From my coworker, Igor:
It is too late for me. I had my formula. Man who clean cow's crap all his life afraid mostly that cow will die.
This was his reaction to Paul Graham's essay, How to Do What You Love. A short excerpt, a few paragraphs, of the excellent essay:
To do something well you have to like it. That idea is not exactly novel. We've got it down to four words: "Do what you love." But it's not enough just to tell people that. Doing what you love is complicated.
The very idea is foreign to what most of us learn as kids. When I was a kid, it seemed as if work and fun were opposites by definition. Life had two states: some of the time adults were making you do things, and that was called work; the rest of the time you could do what you wanted, and that was called playing. Occasionally the things adults made you do were fun, just as, occasionally, playing wasn't-- for example, if you fell and hurt yourself. But except for these few anomalous cases, work was pretty much defined as not-fun.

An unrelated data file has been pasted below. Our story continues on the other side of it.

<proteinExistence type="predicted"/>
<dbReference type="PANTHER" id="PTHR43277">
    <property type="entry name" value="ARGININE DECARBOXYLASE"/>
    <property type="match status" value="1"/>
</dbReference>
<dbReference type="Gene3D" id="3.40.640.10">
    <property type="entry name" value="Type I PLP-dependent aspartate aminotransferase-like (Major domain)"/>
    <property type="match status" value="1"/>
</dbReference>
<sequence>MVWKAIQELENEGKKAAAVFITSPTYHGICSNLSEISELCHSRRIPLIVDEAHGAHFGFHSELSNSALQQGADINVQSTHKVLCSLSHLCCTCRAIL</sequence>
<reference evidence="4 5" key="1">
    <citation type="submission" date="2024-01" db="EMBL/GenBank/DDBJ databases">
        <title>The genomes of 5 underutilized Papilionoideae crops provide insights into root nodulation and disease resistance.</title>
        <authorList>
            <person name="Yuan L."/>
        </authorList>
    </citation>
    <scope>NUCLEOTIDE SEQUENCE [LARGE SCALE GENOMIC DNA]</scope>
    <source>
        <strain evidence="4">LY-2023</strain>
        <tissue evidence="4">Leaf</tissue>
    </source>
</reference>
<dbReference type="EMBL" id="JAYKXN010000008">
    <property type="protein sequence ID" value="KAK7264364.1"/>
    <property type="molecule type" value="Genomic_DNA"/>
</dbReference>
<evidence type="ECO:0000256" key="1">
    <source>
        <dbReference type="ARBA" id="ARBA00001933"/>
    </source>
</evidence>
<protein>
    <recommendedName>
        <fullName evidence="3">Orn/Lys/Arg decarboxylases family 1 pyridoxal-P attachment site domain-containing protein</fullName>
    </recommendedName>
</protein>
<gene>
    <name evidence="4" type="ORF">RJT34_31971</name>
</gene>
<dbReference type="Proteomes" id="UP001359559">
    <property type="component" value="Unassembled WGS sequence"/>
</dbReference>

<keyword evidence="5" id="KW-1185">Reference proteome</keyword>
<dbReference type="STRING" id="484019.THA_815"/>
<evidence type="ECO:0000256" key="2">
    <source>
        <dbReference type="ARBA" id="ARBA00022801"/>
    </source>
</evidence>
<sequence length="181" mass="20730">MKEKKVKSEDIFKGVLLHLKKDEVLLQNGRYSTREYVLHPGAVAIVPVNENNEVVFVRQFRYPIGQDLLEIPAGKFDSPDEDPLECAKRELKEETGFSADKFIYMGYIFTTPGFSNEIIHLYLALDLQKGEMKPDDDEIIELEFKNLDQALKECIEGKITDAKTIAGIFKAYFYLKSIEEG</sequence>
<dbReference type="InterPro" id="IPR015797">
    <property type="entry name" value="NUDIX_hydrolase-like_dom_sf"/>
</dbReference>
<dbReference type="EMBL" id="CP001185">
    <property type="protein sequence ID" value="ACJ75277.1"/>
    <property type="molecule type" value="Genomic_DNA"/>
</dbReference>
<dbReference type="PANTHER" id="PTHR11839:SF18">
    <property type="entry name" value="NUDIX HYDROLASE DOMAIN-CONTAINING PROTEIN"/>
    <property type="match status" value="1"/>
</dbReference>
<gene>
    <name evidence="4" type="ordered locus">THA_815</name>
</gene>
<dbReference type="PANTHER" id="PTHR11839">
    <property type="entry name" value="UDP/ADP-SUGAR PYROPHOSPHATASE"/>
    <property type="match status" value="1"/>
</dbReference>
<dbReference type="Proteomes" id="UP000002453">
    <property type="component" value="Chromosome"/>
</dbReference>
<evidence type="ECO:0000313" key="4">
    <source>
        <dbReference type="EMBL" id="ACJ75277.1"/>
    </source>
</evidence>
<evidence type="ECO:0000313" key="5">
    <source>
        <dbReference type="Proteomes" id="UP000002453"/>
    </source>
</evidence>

It's hard to find work you love; it must be, if so few do. So don't underestimate this task. And don't feel bad if you haven't succeeded yet. In fact, if you admit to yourself that you're discontented, you're a step ahead of most people, who are still in denial. If you're surrounded by colleagues who claim to enjoy work that you find contemptible, odds are they're lying to themselves. Not necessarily, but probably.
I think this is a must read for anyone between the ages of 16 and 30; it's a revelation to why many of the youth today are mired in apathy and seemingly dragged down by the weight of responsibility.